The rest as they say is history. Hugh and Brent continued in this fashion unsure of whether anyone was listening or not, but going on nonetheless. It was after all just intended as a hobby, an expensive hobby admittedly, and did it matter whether anyone was listening or not? Not to them it didn’t.

They moved from their temporary location in the Dublin mountains to the attic of Brent’s house. They set up a mini-studio, the attic was small, and so the dj’s would have to crawl in, and sit cross-legged on the carpet-floor, in the bitter cold, with jackets and coats tightly wrapped around themselves. Still, it was better than the mountains.

After a while, things really started to develop. An extension was built onto the side of the house by the parents there, and so the studio moved downstairs. They got new equipment, new record and cd players. They got a new transmitter cheap from England, and a microphone and new djs, the new microphone found pride of place hanging from the studio roof, it was old-style – big and bulky – a present from one of the dj’s girlfriends.

At this point they decided they needed a name, and Alice’s Restaurant was chosen as the new title. This name has only recently changed to XFM.

At the moment, XFM broadcasts three nights per week, on Fridays, Saturdays, and Sundays. They have around twelve different shows and twelve different presenters. Initially there were only four: Brent, Hugh, Dave, and Phil.

After a while along came Yvonne, an ex-DCU student, followed by Caroline, an American, and their number has rollercoasted ever since.

The station broadcasts now on 107.1 FM. This wasn’t always the way. They started off at 106.4 FM, and had gradually moved as high 107.9 before they moved back down to its present location.

Their frequency presents problems in letting people know they exist. Their ability to advertise is handicapped by the fact that they are a pirate station, and their frequency makes them difficult to find. The chances of people tuning in by accident is slim because of the positions of the Big Three (2FM, 98FM, and FM104). To an extent the situation has changed with the rising popularity of the pirate dance stations scattered quite liberally along the airwaves.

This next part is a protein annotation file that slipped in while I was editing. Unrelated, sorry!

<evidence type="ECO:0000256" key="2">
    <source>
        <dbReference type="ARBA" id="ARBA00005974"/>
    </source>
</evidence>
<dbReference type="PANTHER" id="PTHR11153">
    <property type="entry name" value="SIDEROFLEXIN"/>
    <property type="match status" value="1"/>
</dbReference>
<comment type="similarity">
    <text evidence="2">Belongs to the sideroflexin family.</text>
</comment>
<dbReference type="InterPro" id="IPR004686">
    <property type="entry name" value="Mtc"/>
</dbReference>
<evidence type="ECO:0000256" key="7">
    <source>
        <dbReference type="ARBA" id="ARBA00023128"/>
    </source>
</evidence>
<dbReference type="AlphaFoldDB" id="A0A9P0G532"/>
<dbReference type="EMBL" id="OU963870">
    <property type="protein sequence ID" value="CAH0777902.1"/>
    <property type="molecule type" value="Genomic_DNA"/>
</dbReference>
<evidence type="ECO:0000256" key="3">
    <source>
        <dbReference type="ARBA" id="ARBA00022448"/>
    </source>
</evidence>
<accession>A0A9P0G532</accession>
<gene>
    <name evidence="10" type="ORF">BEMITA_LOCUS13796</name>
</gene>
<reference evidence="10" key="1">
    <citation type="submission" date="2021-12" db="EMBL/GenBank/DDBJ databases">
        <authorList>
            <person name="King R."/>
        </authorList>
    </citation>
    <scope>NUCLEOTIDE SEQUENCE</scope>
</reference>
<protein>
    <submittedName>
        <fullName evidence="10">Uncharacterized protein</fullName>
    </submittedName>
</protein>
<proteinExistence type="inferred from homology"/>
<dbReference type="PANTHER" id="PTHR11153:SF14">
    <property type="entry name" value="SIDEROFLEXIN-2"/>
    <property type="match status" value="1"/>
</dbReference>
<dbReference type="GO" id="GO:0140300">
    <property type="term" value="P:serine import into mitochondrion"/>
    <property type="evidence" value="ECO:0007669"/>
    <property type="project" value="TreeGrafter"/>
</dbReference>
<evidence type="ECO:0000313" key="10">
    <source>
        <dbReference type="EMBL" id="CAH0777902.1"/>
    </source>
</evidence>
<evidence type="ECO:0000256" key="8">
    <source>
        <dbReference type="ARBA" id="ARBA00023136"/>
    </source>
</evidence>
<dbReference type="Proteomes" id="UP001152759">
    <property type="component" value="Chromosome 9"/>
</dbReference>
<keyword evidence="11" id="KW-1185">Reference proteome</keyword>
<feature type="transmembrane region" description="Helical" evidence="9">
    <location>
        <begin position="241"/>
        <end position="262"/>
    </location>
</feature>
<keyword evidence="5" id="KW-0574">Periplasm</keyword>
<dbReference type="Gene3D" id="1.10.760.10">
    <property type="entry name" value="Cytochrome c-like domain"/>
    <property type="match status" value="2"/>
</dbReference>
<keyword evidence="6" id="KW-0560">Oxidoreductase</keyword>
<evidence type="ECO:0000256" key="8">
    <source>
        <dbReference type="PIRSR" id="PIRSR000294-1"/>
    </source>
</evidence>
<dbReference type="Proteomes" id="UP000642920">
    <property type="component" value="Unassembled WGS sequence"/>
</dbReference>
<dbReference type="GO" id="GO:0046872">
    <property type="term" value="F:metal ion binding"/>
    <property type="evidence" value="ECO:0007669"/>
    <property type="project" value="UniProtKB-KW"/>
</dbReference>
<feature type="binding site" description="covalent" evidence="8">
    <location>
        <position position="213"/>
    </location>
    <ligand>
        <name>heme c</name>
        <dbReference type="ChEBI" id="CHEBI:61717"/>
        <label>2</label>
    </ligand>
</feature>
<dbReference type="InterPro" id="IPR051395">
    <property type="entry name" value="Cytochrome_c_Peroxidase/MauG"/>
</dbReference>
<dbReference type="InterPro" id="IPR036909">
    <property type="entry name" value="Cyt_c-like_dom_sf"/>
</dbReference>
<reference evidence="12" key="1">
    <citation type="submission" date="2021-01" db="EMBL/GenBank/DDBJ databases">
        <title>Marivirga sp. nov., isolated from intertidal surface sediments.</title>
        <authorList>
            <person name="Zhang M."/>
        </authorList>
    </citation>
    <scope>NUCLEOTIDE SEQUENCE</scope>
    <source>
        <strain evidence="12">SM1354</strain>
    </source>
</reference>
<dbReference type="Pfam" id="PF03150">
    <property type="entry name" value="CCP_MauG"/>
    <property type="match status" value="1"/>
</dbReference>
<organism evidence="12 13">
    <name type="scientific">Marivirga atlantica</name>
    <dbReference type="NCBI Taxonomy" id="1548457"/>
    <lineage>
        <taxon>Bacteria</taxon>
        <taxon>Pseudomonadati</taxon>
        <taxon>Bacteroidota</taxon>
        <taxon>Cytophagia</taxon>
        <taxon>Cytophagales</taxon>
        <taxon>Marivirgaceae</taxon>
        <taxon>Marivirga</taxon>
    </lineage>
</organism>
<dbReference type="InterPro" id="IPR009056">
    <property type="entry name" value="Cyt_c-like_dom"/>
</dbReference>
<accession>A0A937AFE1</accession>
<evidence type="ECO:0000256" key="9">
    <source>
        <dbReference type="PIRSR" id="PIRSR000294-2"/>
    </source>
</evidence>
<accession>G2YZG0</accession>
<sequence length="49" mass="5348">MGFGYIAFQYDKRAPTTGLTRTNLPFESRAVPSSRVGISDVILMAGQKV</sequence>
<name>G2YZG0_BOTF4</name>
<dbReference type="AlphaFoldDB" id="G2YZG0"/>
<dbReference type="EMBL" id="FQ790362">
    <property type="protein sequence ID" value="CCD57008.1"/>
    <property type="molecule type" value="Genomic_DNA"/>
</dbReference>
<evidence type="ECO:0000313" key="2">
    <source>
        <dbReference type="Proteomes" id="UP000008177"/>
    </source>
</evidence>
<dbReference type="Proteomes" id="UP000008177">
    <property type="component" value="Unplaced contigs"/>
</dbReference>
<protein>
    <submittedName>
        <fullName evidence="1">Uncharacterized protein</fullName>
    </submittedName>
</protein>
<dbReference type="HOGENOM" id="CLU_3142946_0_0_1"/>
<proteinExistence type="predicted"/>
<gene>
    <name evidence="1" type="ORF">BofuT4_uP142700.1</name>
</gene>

The cost of running the station is now minimal, the djs all work for free. They get only what Hugh describes as “a pain in the tits.” The three main people buy all the equipment: Brent buys the technical stuff, Dave the playing equipment, and Hugh buys the records. The collection is substantial at this stage. The electricity is paid for by the owners of the house, and the transmitter in the Dublin mountains runs off the electricity of a friend.

There are no ads or news on XFM, just pure music in the style of exactly what the dj wants. The station has never been raided even though there have been scares: photographs were taken of some men snooping around the transmitter in the mountains who were later identified as being from the Dept. of Communications. They’ve taken precautions, the location of the studio is not widely known, it also has a panic button just in case of a raid.

The station’s music is aimed at a younger generation and anyone else who wants to listen. Their audience seems to be gradually increasing, people are always saying they’ve just found the station and how they’re going to tell their friends about it.

On the subject of the future, Hugh remains philosophical, he is a firm believer that all music deserves to be heard, he feels a kind of loyalty to the music.

For the moment anyhow, Hugh and his counterparts will continue to travel out to this hidden location every week for their shows. Hugh, for one, has to.

Hugh loves music, but his entire record collection is out in the studio. He describes it like being divorced with visiting rights. The only time he gets near them is on Friday night for his show.

by Ken Foxe

XFM archived at Radio Retro